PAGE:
Alternate Names: Maryland Ball/Stoneware Clay
A popular raw material for pottery clay bodies for many years. There is some confusion about the claimed physical properties of this material (the chemistry and firing absorption and shrinkage do not match with our own testing of the material). We found that by itself it has a drying shrinkage of more that 7%, which is a little too high for typical pottery clay bodies. We found it had excellent drying properties in spite of the high shrinkage (it scored A000 on the DFAC test). It had a 1% fired porosity at cone 6 and reached zero % around cone 7. It should be possible to make a pottery clay from Jordan fireclay as 100% of the mix and it should be serviceable around cone 5 to give some margin for error of over firing. However adding 25% kaolin should improve it somewhat, reducing shrinkage and increasing the maturing range to cone 6.
This material is known to contain natural feldspar fluxes, this resists the growth of cristobalite during firing, thus resisting shivering and thermal shock failure. Strangely, the chemistry from the manufacturer does not suggest this either.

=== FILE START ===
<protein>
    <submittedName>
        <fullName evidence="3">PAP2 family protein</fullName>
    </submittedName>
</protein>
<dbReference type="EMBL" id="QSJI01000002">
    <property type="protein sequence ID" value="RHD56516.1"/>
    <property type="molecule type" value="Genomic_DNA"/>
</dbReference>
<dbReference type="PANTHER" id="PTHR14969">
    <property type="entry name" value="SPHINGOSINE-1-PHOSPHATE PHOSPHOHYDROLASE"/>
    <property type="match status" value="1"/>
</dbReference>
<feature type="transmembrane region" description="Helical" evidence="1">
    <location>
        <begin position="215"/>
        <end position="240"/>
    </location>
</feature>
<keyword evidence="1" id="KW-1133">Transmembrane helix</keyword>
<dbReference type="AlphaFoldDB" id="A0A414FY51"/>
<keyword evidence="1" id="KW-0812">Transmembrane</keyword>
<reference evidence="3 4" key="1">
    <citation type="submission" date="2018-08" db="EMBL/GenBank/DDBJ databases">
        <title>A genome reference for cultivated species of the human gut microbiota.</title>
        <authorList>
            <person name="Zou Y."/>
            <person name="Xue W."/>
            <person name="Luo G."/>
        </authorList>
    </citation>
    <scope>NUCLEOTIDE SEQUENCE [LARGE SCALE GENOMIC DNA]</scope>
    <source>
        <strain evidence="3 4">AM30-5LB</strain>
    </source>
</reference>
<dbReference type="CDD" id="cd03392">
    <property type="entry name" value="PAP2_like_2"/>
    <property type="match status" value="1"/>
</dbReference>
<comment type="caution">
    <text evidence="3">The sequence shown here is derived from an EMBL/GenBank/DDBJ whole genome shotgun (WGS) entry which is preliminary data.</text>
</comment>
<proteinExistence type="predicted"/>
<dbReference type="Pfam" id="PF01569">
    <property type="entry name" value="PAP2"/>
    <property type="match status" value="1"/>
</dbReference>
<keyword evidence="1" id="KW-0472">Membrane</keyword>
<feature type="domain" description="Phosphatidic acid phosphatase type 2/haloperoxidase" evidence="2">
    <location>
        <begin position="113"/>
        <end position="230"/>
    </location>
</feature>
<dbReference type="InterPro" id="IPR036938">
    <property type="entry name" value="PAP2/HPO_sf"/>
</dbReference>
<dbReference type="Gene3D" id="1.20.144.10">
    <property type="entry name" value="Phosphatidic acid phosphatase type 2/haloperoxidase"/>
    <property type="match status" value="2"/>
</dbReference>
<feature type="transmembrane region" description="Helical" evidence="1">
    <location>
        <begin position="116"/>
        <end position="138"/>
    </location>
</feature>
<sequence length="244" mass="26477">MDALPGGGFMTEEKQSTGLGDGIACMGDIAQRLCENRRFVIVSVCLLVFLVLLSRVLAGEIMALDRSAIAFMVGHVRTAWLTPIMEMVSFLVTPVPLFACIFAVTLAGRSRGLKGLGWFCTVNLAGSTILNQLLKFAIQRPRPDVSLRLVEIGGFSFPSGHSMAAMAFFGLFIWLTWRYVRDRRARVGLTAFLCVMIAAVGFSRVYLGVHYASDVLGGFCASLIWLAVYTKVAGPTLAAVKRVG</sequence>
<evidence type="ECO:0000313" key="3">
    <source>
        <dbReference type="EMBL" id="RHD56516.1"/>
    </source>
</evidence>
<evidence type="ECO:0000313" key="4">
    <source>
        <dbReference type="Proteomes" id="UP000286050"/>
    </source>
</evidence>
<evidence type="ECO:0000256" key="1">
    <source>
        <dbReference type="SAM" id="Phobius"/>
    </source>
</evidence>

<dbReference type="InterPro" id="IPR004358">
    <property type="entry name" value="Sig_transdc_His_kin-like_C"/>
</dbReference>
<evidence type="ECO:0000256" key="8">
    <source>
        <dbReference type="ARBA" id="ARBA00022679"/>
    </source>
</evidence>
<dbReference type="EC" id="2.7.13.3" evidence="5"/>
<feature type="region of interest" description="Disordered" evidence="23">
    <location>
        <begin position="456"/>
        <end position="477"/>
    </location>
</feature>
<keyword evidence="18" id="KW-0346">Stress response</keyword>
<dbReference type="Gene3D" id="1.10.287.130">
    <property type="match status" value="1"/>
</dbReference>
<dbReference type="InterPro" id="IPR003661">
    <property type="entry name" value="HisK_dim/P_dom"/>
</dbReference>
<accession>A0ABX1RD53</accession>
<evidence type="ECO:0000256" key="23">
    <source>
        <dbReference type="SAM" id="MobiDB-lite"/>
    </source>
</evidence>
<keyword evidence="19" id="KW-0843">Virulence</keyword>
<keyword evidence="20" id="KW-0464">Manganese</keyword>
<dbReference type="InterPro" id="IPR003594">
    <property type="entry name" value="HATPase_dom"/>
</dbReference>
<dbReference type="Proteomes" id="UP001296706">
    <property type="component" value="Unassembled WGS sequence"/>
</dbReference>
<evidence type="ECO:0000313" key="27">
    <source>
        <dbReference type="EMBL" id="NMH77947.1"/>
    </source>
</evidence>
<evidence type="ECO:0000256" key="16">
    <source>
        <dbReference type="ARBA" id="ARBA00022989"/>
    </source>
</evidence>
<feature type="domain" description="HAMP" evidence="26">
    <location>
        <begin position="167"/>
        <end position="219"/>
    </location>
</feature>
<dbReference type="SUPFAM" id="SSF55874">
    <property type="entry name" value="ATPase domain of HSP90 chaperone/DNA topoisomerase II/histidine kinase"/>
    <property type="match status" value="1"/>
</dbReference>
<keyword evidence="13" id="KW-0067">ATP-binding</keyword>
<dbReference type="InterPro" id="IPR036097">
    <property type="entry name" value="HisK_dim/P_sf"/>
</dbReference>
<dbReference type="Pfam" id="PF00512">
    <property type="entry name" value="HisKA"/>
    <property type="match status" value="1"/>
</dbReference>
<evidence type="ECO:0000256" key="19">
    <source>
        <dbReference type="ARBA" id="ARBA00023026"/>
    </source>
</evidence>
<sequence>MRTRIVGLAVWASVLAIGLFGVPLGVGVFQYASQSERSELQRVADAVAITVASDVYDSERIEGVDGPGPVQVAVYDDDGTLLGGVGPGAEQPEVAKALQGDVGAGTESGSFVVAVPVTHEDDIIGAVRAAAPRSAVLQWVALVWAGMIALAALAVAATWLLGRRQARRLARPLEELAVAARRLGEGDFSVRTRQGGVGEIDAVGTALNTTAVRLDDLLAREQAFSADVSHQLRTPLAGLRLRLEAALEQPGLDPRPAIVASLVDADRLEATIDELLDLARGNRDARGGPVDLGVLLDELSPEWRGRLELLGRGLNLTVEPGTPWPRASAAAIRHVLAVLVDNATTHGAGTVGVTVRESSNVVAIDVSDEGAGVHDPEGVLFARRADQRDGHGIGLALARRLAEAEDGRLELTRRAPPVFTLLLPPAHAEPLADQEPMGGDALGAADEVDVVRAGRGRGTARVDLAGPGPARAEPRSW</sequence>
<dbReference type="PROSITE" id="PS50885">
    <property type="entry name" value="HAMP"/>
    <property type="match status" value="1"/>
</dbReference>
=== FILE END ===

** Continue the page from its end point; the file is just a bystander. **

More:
Cone 6 to 10 oxidation (top to bottom) fired shrinkage and porosity testing bars.
Clays that are not kaolins, ball clays or bentonites. For example, stoneware clays are mixtures of all of the above plus quartz, feldspar, mica and other minerals. There are also many clays that have high plasticity like bentonite but are much different mineralogically.
Fireclays are non-kaolin non-ball clay materials similar to stoneware clays but lacking fluxing oxides. Many fireclays have a PCE of 28 or more.
|Firing Shrinkage||Cone 1: 5.2% Cone 5: 6.7%|
|Frit Softening Point||3020F|
|Ultimate Particle Size Distribution||10 microns: 61.5% 5: 51.5% 2: 40% 1: 31.5% 0.5: 22.5%|
|Pyrometric Cone Equivalent||26-27|
|Water absorption||Cone 1: 6.6% Cone 5: 3.4%|